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Google and Meta caught harvesting your sensitive financial information through tax prep software
By Lance D Johnson // Nov 24, 2022

Google and Meta (formerly Facebook) harvest sensitive financial information from individuals without their consent. An investigation by The Markup finds that Google and Meta go to the extreme and collect financial data through popular tax preparation software, including TurboTax, H&R Block, TaxAct, and TaxSlayer. The private financial information is covertly sent through Meta Pixel and includes anything submitted through tax forms like names, filing status, dependents, email addresses, income information, investments, and refund amounts.

According to Meta’s policies, Meta Pixel is required to filter out potentially sensitive data. However, Meta pixel  routinely violates individual privacy, collecting important personal information that is used to build a personal profile on users and non-users alike, so third-party advertisers can exploit consumers well into the future.

Meta Pixel and Google analytics siphon private financial information from tax software

Meta Pixel is a piece of code that web developers and online marketers use to measure the effectiveness of an advertising campaign. This code tracks the actions people take on a website to better understand their interests and buying habits. The pixels are embedded into websites; they track the sites individuals previously visited and learn about consumer behavior. This information is communicated back to Facebook and third party advertisers. Meta Pixel is used to optimize advertisements on websites, to help websites find new customers, and to help businesses target the right audience. This information allows companies to market more efficiently using target ads.

In the latest investigation, Meta Pixel trackers were used in tax preparation software to glean sensitive financial information. The investigation also found out that Google uses its analytics tool to glean similar financial information through TaxAct. The investigation found that H&R Block gathered information on filers’ health savings accounts and dependents’ college tuition grants and expenses. Intuit’s TurboTax does not use pixel beyond sign-in, but they did collect information before sign in, including usernames and the last time a device signed in.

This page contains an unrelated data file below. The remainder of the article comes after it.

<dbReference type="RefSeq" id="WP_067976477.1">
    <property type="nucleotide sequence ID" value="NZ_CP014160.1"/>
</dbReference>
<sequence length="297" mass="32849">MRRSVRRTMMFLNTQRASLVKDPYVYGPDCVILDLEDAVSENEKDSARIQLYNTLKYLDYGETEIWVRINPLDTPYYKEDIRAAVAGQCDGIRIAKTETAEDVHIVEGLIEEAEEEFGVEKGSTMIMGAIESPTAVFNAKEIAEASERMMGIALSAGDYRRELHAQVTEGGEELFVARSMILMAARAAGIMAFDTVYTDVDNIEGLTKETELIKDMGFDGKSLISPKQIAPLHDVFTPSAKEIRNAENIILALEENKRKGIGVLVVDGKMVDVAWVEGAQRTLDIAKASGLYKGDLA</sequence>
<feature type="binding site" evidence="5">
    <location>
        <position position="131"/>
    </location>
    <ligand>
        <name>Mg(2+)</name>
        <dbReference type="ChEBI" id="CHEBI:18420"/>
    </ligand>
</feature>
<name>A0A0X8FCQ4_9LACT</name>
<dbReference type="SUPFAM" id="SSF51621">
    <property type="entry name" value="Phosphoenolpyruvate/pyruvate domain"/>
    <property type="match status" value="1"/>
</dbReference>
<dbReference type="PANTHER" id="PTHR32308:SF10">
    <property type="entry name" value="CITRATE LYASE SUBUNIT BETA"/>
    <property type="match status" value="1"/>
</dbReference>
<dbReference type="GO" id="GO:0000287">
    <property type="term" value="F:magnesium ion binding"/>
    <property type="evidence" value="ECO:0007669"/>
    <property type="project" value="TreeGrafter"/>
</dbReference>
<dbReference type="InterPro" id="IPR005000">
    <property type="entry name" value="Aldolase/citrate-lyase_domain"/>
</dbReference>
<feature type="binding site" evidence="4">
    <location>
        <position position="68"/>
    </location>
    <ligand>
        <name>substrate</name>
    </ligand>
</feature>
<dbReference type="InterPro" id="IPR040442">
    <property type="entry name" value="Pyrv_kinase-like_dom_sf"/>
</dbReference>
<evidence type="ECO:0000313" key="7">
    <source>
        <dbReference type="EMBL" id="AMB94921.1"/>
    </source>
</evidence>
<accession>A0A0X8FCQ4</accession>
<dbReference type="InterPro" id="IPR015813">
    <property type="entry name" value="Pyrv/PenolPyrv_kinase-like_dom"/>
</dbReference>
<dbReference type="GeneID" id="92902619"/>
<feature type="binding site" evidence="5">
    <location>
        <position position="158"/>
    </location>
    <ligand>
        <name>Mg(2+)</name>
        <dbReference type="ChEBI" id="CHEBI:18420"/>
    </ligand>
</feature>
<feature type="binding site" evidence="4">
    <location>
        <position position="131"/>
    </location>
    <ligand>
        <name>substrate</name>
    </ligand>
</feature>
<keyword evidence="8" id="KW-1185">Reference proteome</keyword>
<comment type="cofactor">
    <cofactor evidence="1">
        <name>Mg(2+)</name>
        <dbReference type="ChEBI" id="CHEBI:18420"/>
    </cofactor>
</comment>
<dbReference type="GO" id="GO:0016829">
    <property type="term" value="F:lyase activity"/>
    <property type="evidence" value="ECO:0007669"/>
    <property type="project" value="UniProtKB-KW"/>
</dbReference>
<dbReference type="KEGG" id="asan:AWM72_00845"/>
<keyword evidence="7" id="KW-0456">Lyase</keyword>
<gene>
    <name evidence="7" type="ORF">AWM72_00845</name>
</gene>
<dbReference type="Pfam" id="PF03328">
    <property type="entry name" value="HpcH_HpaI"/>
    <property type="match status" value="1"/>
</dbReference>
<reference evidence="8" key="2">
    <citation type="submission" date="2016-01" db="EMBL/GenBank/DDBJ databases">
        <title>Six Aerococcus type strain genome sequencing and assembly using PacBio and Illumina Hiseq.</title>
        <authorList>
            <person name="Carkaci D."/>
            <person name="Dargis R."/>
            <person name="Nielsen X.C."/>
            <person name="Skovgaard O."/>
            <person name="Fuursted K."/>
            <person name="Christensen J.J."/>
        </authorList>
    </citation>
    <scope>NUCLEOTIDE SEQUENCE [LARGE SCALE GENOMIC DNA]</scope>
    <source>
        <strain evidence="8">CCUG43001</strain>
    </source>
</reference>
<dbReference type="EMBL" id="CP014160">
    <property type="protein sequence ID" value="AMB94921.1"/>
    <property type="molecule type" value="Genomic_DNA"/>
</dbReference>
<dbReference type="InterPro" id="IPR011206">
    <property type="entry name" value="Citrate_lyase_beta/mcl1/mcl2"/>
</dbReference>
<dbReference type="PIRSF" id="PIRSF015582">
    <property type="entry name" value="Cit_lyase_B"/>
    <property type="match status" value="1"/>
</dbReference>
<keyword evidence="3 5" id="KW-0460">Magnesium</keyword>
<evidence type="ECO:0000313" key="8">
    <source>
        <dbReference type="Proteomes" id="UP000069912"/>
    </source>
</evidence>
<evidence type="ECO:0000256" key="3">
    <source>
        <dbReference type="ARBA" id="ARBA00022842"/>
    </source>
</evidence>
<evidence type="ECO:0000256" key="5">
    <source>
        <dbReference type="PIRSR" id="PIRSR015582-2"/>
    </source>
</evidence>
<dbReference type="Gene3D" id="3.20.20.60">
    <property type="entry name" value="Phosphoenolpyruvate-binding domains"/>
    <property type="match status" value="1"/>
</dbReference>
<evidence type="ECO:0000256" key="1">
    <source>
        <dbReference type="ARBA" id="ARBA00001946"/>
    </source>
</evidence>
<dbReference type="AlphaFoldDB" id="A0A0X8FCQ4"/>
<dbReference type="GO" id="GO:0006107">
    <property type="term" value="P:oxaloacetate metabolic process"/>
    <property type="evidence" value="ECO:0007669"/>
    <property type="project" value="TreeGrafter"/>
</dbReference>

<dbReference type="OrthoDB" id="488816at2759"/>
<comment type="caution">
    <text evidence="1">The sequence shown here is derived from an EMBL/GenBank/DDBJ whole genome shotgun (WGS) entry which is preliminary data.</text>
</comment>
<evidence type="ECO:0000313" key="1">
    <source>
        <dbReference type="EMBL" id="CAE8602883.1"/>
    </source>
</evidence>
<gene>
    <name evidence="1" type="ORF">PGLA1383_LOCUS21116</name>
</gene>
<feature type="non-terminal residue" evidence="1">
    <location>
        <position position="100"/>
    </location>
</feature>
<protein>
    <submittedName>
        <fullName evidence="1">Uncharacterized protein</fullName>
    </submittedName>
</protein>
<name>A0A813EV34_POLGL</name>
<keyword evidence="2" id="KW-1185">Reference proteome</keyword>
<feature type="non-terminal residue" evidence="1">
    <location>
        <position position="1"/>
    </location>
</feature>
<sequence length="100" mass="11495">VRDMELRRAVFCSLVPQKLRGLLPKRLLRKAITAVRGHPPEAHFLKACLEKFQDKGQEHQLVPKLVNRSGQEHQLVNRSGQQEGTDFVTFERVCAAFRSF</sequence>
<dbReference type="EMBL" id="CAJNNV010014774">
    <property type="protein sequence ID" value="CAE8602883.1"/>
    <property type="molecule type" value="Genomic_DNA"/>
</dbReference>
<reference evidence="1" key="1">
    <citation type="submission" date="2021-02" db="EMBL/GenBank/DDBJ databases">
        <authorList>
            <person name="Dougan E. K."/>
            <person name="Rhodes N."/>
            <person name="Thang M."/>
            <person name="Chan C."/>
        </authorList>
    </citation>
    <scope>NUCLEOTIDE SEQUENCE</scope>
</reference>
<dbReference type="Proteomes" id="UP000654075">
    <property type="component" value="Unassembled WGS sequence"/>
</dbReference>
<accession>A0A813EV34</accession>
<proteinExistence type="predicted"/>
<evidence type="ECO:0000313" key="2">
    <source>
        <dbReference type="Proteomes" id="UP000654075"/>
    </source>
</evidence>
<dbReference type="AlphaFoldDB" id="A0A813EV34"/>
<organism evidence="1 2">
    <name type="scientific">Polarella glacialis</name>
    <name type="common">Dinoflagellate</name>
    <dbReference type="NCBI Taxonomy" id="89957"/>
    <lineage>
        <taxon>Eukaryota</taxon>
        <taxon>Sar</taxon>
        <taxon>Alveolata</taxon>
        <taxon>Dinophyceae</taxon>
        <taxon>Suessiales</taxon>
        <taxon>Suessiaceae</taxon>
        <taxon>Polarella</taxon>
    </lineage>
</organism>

The Markup claims that the information obtained from tax websites can be used in Google and Facebook algorithms to enhance target ads. The report also claims that the information can be used to target market to anyone, whether or not they use Google or Facebook.

Facebook and Google violate their own policies and fail to have an enforcement plan for privacy violations

When pressed on the issue, a Meta spokesperson defended the company’s privacy policy, but they did not address how they were going to enforce the policy against egregious violations of privacy. “Advertisers should not send sensitive information (including income, loan amounts and debt status) about people through our Business Tools,” a Meta spokesperson told CNBC in a statement. “Doing so is against our policies and we educate advertisers on properly setting up Business tools to prevent this from occurring. Our system is designed to filter out potentially sensitive data it is able to detect.”

When Google was pressed on the issue, they too defended their policies, without any mention of enforcement. “Any data in Google Analytics is obfuscated, meaning it is not tied back to an individual and our policies prohibit customers from sending us data that could be used to identify a user,” a Google spokesperson told CNBC. “Additionally, Google has strict policies against advertising to people based on sensitive information.”

When the news broke, the tax software companies began making changes. TaxSlayer already removed pixels from their tax filing sites, and TurboTax stopped sending usernames through the pixel at sign-in. An H&R Block spokesperson said the company takes “protecting our clients’ privacy very seriously, and we are taking steps to mitigate the sharing of client information via pixels.” For million of people who use tax prep software, it may be too little, too late.

For more on this issue, check out PrivacyWatch.News.

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